lifestyle

It's official: Rent has become ridiculous.

“Live in poverty close to the city, or move further out and spend hours commuting.”

Let’s play a game of “Would You Rather?”

Like you used to play in high school. You know, like, “Would you rather accidentally catch your parents having sex, or have to jump in a cage full of piranhas?”

That is what the rental situation in Australian cities is beginning to feel like. Only this time, we’re choosing between long and expensive commutes to work, or workshopping dinners based on baked beans six nights a week. Poor or far. Pick your poison.

And Sydney is the toughest of the lot. That was the bottom line of the Sydney Morning Herald article this morning discussing the outrageous rental prices in inner-city Sydney. Hardly inspiring, the article confirms what I have long suspected: it’s not me, it’s them.

Happy young couple standing inside their new house with a welcome mat at the front door
Dream on: if you’re spending 60% of your income on a rental, how will you ever save for a house of your own?

After spending around six years renting in Melbourne, the prices of similar housing here in Sydney was a shock to the system. At almost twice the price of what I was paying before, it wasn’t really clear what the price hike was about. Was it because we were closer to the equator? Were there flecks of gold available for sifting in a backyard stream? Wait, did we even have a backyard?

Like most of our Aussie cities, the inner city housing was typified by old (“character-filled”) multi-story houses — think rambling terraces with slightly musty bathrooms and dark bedrooms, pokey kitchens, and tiny staircases that make visually impaired people like myself clammy with fear.

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Unlike most, however, these houses weren’t occupied by Arts students and freelance writers; rather, Sydney’s professionals were residing here. You know, the fancy people. Rent increases were pushing the Audi drivers out of their polished-wood-and-stainless-steel apartments of the CBD, and into the older houses of the inner suburbs.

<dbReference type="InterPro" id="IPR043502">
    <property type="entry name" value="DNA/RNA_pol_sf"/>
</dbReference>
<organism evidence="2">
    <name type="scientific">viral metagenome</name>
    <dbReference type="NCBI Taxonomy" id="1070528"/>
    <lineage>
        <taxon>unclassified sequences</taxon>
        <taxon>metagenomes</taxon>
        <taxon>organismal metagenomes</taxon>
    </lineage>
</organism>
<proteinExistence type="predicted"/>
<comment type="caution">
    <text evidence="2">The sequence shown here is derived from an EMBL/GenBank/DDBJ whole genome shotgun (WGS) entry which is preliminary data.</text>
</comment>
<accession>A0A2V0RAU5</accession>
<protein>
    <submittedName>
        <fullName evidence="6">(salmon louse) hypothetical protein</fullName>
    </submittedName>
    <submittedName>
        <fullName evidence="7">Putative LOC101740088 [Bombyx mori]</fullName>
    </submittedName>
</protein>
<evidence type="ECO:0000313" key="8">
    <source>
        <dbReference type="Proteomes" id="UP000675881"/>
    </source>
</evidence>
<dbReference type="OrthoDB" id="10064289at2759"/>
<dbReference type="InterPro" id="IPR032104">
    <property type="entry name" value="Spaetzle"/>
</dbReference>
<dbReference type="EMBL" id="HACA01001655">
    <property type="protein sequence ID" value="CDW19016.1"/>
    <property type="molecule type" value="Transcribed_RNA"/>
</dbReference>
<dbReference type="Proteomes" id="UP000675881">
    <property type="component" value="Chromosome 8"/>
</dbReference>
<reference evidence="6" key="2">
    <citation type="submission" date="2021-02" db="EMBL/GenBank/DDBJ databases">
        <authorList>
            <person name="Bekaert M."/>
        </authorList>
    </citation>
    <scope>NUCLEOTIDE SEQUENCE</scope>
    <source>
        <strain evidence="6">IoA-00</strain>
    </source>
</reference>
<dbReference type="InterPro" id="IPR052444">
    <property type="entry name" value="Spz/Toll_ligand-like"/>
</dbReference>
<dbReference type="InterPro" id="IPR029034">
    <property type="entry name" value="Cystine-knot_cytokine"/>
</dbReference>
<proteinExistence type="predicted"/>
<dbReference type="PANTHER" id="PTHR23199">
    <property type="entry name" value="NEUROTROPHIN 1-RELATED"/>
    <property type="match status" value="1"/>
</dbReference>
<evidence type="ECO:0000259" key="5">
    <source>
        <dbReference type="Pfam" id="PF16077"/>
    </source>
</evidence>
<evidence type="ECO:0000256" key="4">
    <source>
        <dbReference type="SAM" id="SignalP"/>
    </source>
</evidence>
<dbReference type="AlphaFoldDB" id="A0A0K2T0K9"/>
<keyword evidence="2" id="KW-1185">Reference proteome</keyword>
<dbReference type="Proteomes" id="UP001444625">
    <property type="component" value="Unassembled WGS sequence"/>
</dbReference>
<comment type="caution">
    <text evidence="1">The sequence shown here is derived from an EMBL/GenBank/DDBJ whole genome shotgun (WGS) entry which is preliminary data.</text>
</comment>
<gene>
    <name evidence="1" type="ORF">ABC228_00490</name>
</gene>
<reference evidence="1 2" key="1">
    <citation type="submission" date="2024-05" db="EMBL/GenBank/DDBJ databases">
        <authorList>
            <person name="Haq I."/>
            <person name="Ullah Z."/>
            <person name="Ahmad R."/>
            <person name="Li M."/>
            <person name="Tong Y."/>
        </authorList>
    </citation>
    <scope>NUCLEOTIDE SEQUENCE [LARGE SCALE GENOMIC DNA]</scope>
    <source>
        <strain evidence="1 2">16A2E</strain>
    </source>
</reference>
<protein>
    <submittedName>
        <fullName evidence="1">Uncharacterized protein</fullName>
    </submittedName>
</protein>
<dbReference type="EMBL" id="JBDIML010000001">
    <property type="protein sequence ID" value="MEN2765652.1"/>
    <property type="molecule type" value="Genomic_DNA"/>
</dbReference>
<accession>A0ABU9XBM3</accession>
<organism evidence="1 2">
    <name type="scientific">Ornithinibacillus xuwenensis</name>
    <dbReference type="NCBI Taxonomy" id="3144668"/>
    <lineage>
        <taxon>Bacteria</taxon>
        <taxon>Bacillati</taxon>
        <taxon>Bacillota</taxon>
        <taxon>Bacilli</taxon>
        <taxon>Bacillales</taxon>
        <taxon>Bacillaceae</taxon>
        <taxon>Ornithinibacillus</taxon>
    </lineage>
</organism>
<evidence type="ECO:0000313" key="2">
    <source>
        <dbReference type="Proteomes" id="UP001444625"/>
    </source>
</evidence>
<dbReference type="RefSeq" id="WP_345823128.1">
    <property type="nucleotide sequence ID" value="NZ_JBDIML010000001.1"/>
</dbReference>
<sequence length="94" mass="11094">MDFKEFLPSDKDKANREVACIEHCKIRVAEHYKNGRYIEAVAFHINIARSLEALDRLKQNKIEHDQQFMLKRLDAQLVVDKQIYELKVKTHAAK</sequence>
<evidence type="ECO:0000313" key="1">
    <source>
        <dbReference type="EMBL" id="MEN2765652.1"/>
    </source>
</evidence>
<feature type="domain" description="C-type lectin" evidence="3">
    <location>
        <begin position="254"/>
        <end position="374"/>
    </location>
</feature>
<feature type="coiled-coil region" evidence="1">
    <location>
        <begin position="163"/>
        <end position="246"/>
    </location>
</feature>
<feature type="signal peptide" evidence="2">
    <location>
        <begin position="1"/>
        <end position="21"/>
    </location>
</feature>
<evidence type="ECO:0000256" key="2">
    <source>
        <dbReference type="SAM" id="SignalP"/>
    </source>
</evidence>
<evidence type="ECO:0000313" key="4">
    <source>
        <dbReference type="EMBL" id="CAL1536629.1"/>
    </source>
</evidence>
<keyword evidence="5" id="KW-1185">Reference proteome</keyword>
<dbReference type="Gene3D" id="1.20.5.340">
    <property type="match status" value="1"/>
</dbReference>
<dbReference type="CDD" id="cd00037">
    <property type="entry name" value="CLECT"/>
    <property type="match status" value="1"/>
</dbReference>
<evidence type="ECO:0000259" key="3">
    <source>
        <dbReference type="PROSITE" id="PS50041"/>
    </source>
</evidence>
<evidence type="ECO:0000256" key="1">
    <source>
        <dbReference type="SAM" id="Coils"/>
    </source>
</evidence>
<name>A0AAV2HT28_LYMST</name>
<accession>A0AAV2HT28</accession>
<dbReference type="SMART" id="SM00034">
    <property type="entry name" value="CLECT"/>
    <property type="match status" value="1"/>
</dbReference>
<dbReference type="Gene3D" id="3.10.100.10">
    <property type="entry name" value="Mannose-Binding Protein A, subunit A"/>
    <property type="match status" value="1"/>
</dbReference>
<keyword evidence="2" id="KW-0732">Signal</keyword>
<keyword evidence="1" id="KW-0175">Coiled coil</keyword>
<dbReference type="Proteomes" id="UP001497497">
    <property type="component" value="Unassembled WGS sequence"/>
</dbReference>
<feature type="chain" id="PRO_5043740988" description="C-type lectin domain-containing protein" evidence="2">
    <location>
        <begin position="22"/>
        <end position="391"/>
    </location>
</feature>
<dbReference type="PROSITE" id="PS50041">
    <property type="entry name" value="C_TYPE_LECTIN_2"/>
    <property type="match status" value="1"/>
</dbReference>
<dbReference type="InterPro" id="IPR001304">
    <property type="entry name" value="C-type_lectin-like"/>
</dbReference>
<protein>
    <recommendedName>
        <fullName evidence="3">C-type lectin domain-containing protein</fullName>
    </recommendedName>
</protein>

“If they need to live close to the inner city, they have to put more than 60 per cent of their income towards rent, leaving them in severe housing stress which is defined as spending more than 30 per cent of total income on housing.” – Sydney Morning Herald.

Um, if spending 30% of your hard earned bones on a roof over your head equals ‘severe housing stress’, then what does it mean to  spend 60% of your cash? Self-implosion?

buying a new house
I call this — ‘Rent Killed My Social Life.’

And that’s not even the worst news.

Wanna live in a truly fancy suburb like Darling Point or Woolahra? You’re looking at forking at an insane 70-85% of your weekly income on your house. So whilst your address will be on point; be prepared for your fridge to be empty, and your weekend plans to involve a lot of sitting alone on park benches wondering what your pals in Newtown are doing with their significantly higher amounts of spare cash.

The housing that WAS affordable — based on the average income — all sat almost 50km from the city centre. That’s around one hour by car, or three and a half hours by public transport.

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BECAUSE THAT’S WHAT WE ALL FEEL LIKE DOING AFTER A LONG DAY OF STARING AT A BOTTOMLESS INBOX AND DEALING WITH GROPEY JOSEPH FROM ACCOUNTS AND EATING DIRTY OLD CHINESE FOOD FROM THE FOOD COURT FOR LUNCH.

men taking up too much space on public transport
Would you rather… live in poverty in the city, or have to deal with this guy for hours and hours on your daily commute?

This kind of urban struggle was something most Australians attributed to overseas jaunts — you know, nibbling slowly on a baguette that cost you $25 because you just love Paris so much; or living in a New York broom cupboard because it was always your dream to be on Broadway.

The suburbs of our capital cities were meant to be home. Friendly and familiar, lined with jacarandas and cornered with the local pub. Flatting with friends, and one day buying a place of your own. A dream that is feeling further and further away with every house inspection I go to.

If we are spending 60% of our dollars on rent, then what happens to all the other lovely things in life that deserve our bucks? As someone in her late twenties, I want to spend my money on clothes, soft cheese, and expensive cocktails that involve gold-leaf-dusted-rims before I have a kid, mortgage, and waistline to think about.

Struggling financially as a young person is fine, struggling financially because you’re being crippled by outrageous rent is not.

What do you think? Are rental costs affecting your lifestyle?

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